The Dead and the Dark by Courtney Gould #bookreview #YA #thriller #LGBTQ

Courtney Gould’s thrilling debut The Dead and the Dark is about the things that lurk in dark corners, the parts of you that can’t remain hidden, and about finding home in places―and people―you didn’t expect.

The Dark has been waiting for far too long, and it won’t stay hidden any longer.

Something is wrong in Snakebite, Oregon. Teenagers are disappearing, some turning up dead, the weather isn’t normal, and all fingers seem to point to TV’s most popular ghost hunters who have just returned to town. Logan Ortiz-Woodley, daughter of TV’s ParaSpectors, has never been to Snakebite before, but the moment she and her dads arrive, she starts to get the feeling that there’s more secrets buried here than they originally let on.

Ashley Barton’s boyfriend was the first teen to go missing, and she’s felt his presence ever since. But now that the Ortiz-Woodleys are in town, his ghost is following her and the only person Ashley can trust is the mysterious Logan. When Ashley and Logan team up to figure out who—or what—is haunting Snakebite, their investigation reveals truths about the town, their families, and themselves that neither of them are ready for. As the danger intensifies, they realize that their growing feelings for each other could be a light in the darkness. 

All I needed to read was strange happenings and ghost hunters to jump at requesting this book. Dark, intense, intriguing, mysterious – does the description give you an idea of what this story is like? I honestly could have read it in one sitting but had to split it into two days.

Snakebite, Oregon isn’t very welcoming to newcomers or even to some of the previous residents who visit. It’s a small town, but cliques are prevalent in both the teenage and adult crowds and, like most small towns, secrets are nearly bursting out of the closets they’re barricaded in. Logan’s dad, Brandon, has been in Snakebite scouting the location for his TV show ParaSpectors. When Logan and her other dad, Alejo arrive, they learn a teen boy disappeared around the same time Brandon rolled into town six months ago. The locals don’t consider this a coincidence and make it known to Logan and her family at every turn. Logan is the curious type and isn’t content to sit around the hotel room watching TV all day and before long, she’s caught up in a tangled web of secrets involving her family. Although adversaries at first, Logan and Ashley, a local resident, make a pact to discover the truth together after it becomes evident Ashley’s mother is involved.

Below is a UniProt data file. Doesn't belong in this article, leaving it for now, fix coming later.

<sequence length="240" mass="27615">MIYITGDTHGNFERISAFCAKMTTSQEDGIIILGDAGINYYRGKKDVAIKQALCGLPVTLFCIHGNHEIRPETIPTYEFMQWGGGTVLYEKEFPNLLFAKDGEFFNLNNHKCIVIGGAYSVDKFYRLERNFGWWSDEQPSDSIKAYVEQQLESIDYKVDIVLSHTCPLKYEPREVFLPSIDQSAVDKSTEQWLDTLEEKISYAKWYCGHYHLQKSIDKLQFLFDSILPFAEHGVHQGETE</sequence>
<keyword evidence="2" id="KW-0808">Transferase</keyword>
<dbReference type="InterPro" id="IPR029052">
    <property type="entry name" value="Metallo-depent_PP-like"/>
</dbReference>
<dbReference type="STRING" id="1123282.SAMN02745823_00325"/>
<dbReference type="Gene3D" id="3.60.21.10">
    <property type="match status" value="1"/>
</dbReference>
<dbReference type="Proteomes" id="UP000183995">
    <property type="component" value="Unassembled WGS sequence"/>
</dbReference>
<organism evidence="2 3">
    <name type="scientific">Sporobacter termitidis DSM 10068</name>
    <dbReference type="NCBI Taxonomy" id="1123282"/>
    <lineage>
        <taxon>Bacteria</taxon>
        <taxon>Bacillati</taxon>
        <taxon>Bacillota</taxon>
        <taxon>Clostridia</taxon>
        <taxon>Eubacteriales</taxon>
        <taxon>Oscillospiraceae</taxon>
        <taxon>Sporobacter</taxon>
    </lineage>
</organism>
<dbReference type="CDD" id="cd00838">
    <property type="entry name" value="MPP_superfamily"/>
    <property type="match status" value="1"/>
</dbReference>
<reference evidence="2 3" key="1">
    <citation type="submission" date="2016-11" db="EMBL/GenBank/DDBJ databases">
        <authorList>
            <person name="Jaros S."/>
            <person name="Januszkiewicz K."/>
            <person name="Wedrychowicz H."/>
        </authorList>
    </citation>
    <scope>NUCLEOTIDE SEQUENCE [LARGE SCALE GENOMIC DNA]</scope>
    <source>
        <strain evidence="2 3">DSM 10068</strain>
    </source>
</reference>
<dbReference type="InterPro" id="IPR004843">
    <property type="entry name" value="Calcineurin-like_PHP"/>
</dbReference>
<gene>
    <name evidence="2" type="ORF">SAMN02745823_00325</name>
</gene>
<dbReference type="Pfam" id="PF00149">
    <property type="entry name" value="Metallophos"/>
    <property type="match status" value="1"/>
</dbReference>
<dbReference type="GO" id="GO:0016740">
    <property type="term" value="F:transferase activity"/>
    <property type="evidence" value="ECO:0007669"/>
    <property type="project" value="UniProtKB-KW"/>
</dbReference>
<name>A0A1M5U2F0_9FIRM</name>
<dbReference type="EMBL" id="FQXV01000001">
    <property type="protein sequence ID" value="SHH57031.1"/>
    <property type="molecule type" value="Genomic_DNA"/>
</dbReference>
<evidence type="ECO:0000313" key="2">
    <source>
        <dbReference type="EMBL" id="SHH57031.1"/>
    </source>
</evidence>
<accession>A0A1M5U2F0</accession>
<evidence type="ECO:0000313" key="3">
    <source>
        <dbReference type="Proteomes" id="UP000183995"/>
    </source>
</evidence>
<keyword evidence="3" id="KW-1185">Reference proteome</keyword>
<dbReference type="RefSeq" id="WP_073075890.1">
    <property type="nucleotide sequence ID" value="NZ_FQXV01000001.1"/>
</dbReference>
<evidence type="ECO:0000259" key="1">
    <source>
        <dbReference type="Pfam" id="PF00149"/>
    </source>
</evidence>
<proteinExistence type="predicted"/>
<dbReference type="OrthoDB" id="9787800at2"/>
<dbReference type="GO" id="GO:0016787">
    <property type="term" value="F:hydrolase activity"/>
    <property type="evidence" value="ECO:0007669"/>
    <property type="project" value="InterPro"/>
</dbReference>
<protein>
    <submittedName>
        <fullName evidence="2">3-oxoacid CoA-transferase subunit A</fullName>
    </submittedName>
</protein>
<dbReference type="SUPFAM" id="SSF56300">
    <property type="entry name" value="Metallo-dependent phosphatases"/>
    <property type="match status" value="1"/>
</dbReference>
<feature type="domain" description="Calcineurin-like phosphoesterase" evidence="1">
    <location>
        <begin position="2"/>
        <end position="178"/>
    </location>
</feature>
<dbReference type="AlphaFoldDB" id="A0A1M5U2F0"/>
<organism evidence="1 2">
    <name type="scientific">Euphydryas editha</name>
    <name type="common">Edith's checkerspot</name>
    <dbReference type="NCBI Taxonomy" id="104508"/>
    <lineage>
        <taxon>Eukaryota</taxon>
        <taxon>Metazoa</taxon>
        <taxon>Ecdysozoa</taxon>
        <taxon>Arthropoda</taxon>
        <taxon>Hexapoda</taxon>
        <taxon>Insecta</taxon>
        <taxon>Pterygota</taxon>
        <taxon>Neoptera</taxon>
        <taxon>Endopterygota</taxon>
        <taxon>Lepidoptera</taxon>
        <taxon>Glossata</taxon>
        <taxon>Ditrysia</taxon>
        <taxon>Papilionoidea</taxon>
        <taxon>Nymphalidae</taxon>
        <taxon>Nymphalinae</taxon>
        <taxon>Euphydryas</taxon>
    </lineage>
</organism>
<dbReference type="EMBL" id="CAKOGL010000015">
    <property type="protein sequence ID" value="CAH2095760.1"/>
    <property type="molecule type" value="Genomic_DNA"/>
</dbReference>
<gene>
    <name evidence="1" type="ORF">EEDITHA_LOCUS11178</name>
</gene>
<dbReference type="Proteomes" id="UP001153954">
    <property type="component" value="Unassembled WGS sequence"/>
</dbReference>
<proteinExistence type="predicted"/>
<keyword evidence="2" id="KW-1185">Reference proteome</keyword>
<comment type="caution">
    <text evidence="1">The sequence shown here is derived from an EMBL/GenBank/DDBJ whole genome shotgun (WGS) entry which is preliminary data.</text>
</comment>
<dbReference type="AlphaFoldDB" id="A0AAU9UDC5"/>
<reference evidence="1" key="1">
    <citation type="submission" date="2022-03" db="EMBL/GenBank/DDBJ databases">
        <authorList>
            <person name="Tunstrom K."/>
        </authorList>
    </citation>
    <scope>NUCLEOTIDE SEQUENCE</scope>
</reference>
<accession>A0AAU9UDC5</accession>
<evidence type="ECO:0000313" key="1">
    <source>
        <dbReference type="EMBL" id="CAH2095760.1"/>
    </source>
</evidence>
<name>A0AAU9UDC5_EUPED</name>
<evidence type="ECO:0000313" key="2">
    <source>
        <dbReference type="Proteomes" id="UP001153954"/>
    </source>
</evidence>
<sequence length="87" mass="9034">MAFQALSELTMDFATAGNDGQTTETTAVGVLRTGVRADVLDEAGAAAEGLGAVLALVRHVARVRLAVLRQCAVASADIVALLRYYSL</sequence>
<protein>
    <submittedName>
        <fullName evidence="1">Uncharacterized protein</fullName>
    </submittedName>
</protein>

Something I really liked about this novel is the relationship between Logan and her dads. In most YA books parents don’t play large roles, but that’s not the case here. She enjoys an easy camaraderie with one of them, but has a strained relationship with the other (which is explained, but no spoilers here). Besides the paranormal occurrences, a parent’s overwhelming love for their child, finding your place in the world, and learning acceptance are strong themes in this story. Readers will also be shipping the budding romance between Ashley and Logan.

I guessed a couple of major plot points early on, that didn’t prevent me from devouring this book. Murders, ghosts, mediums, and some cool ghost hunter gadgets held me spellbound. The story skillfully builds to a nail-biting climax, but I did feel like the ending wraps up a little quickly. This is a strong debut novel, and I’ll be looking out for future releases by this author.

I received a complimentary copy of this book from the publisher through NetGalley.  Opinions expressed in this review are completely my own.

25 thoughts on “The Dead and the Dark by Courtney Gould #bookreview #YA #thriller #LGBTQ

    1. It’s a beautiful cover. As far as the town name? I wouldn’t live there either, Jacquie. Rats, mice, spiders – I’m fine with all of them. If I see a snake? The house is on the market.

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    1. Now how did I know that name would intrigue you? It’s a catchy one, but like I told Jacquie above, I’d never live there. There must be a reason it’s called Snakebite. Hugs, Teagan!

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